A tale of two realisms

3 March 2022, 1410 EST

It’s been a rough week for John Mearsheimer. He has come under a barrage of criticism for his claim that Russia’s aggression towards Ukraine is the West’s fault. His theoretical tradition, realism, has also come under fire, for producing not only (arguably) bad policy takes but policy takes that don’t seem to flow from the theory itself. Does this mean that all of realism is flawed? I would argue no, by pointing to another target of such claims, Stephen Walt. This says something about how to make/keep realism relevant.

The trouble with realism?

Before the Russian invasion of Ukraine, Mearsheimer’s statements on US-Russian tensions circulated widely on Twitter; he argued that the post-Cold War expansion of NATO threatened Russia, leading to Putin’s aggressive moves. After Russia’s invasion, as the world pulled together in opposition to Russia’s actions, he became the target of widespread criticism for his views, as encapsulated by this New Yorker interview.

Most are critiquing his policy prescriptions, but some are taking aim at his academic work. What does it say about offensive realism, which Mearsheimer championed, if it produces policy takes such as this? What does it say about realism in general? The issue isn’t just that many of us disagree with his policy views, it’s that they don’t seem to connect at all with his theory. Mearsheimer argued that states will inevitably seek to expand their power, as this is the only way they can be assured of their security. This expansion will continue until they are balanced by a countervailing force or come up against geographic boundaries. The idea that Russia’s security could be assured with promises from America, thus undermining Russia’s aggressive tendencies, seems like something Mearsheimer should argue against.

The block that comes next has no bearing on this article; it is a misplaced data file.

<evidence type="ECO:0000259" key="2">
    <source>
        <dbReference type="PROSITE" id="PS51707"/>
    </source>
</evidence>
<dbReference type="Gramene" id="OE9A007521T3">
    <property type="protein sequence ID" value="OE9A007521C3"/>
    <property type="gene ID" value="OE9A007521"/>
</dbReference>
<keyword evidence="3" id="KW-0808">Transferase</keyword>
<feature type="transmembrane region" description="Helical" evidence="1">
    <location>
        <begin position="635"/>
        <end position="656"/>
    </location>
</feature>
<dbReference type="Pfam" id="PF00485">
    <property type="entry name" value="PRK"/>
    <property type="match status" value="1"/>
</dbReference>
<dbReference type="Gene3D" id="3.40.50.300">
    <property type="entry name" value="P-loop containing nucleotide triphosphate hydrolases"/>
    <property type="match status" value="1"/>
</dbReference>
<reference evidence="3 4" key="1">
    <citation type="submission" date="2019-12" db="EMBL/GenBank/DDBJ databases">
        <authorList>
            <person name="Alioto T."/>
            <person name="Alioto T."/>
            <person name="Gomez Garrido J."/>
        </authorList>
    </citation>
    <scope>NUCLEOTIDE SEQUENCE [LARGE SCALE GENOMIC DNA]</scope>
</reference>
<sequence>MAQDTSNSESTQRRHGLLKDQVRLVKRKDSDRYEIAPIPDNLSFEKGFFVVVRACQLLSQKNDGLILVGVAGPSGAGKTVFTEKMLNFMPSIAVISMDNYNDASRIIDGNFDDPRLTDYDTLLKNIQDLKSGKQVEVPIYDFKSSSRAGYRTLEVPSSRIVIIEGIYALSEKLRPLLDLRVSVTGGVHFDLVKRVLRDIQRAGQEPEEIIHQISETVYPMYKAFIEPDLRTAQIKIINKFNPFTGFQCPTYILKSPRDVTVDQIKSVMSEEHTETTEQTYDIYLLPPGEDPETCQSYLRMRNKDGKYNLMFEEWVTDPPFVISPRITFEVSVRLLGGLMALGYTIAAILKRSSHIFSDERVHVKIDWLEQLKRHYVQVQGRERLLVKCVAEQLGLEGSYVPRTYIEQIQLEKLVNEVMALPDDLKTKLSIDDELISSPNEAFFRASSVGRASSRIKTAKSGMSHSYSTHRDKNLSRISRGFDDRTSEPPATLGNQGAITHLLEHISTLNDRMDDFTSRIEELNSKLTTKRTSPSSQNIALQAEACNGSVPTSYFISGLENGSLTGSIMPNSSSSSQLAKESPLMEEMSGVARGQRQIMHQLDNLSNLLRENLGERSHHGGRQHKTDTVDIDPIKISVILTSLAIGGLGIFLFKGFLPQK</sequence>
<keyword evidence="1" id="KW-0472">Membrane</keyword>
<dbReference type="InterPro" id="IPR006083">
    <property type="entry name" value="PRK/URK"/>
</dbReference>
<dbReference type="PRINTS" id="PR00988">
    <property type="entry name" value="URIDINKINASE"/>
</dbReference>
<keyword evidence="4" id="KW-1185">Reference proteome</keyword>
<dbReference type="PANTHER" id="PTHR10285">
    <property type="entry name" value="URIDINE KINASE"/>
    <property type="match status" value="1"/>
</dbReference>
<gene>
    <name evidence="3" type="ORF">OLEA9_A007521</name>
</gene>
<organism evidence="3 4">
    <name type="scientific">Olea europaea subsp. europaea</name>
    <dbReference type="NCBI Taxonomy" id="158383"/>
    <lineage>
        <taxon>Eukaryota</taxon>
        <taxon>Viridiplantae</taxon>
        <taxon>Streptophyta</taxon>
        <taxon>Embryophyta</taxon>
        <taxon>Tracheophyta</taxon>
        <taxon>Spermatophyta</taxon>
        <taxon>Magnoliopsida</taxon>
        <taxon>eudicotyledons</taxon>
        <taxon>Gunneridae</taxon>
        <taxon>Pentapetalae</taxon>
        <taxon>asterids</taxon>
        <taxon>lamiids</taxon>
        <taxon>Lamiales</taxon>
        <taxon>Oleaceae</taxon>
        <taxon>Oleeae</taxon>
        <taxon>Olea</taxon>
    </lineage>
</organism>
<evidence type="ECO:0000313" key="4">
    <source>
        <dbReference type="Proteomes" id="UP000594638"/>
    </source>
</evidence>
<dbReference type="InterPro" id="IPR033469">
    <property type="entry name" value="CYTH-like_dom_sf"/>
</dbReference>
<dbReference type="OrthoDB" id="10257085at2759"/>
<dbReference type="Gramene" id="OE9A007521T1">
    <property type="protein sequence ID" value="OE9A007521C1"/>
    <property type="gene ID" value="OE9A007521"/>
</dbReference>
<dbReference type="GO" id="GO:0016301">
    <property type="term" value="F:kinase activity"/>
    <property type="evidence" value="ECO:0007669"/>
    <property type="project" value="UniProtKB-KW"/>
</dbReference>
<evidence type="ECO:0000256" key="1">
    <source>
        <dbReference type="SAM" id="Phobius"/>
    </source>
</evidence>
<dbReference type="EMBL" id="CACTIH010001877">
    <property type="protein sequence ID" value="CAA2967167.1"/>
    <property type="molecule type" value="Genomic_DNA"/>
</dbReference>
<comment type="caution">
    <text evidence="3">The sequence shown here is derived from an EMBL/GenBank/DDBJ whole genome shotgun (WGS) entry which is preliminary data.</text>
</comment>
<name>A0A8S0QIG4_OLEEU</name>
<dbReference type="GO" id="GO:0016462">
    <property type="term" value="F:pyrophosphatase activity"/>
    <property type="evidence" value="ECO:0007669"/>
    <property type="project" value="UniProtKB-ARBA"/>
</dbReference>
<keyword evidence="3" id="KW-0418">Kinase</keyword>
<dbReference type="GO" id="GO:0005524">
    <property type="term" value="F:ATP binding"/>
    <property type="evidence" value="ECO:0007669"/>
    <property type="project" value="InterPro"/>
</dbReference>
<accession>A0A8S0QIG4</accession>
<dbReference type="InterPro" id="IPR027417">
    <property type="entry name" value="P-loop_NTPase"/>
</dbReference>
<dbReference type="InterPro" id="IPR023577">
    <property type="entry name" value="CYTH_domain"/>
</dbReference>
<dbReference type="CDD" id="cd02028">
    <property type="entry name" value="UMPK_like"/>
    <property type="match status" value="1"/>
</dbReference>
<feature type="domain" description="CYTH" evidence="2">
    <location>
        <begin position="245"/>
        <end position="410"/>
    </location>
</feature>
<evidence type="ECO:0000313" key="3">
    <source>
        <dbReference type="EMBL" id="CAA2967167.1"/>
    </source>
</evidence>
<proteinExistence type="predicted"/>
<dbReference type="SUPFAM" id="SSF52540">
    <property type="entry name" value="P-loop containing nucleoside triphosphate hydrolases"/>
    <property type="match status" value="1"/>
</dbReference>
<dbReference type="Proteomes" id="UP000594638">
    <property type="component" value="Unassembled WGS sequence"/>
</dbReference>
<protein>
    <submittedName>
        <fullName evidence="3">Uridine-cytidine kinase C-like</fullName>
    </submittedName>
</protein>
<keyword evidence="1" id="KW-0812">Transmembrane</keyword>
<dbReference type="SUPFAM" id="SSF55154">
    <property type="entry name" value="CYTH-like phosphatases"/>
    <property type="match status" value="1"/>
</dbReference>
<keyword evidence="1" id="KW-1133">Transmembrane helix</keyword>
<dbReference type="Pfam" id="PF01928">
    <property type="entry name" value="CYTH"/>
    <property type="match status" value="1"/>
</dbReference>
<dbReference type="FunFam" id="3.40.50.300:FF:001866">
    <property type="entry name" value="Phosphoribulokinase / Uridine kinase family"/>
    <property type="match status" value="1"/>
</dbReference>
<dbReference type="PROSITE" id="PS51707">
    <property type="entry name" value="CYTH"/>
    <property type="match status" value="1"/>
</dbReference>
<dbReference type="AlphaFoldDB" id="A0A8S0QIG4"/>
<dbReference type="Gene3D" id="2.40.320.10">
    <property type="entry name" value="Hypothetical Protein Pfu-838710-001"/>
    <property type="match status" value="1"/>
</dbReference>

This has drawn in another famous realist, Stephen Walt. Several critiques of Mearsheimer list Walt alongside him (just search the two names together on Twitter). Like Mearsheimer, Walt has become a public intellectual and at times has advanced policy views that do not seem to fit with his academic work, in his case defensive realism. Defensive realism accepts that states can achieve security, with international tensions emerging from misperceptions or systemic destabilizing factors.

Mearsheimer’s policy takes are a blatant contradiction of his academic work. Walt’s thereotical elaborations on realism, however, allow for a richer policy analysis.

A few of his policy works seem to contradict this. There is the famous (infamous) “Mearsheimer and Walt” book, The Israel Lobby and US Foreign Policy. Beyond being controversial for its depiction of a unified “Israel lobby,” many pointed to the irony of two structural realists claiming domestic politics drives US foreign policy. In Walt’s Taming American Power (a book I find excellent, and which I assign in my Intro to IR classes) he discusses the importance of things like the United Nations and normative legitimacy. And in his periodic columns on foreign policy he has argued realism can explain issues it has ignored, like public health.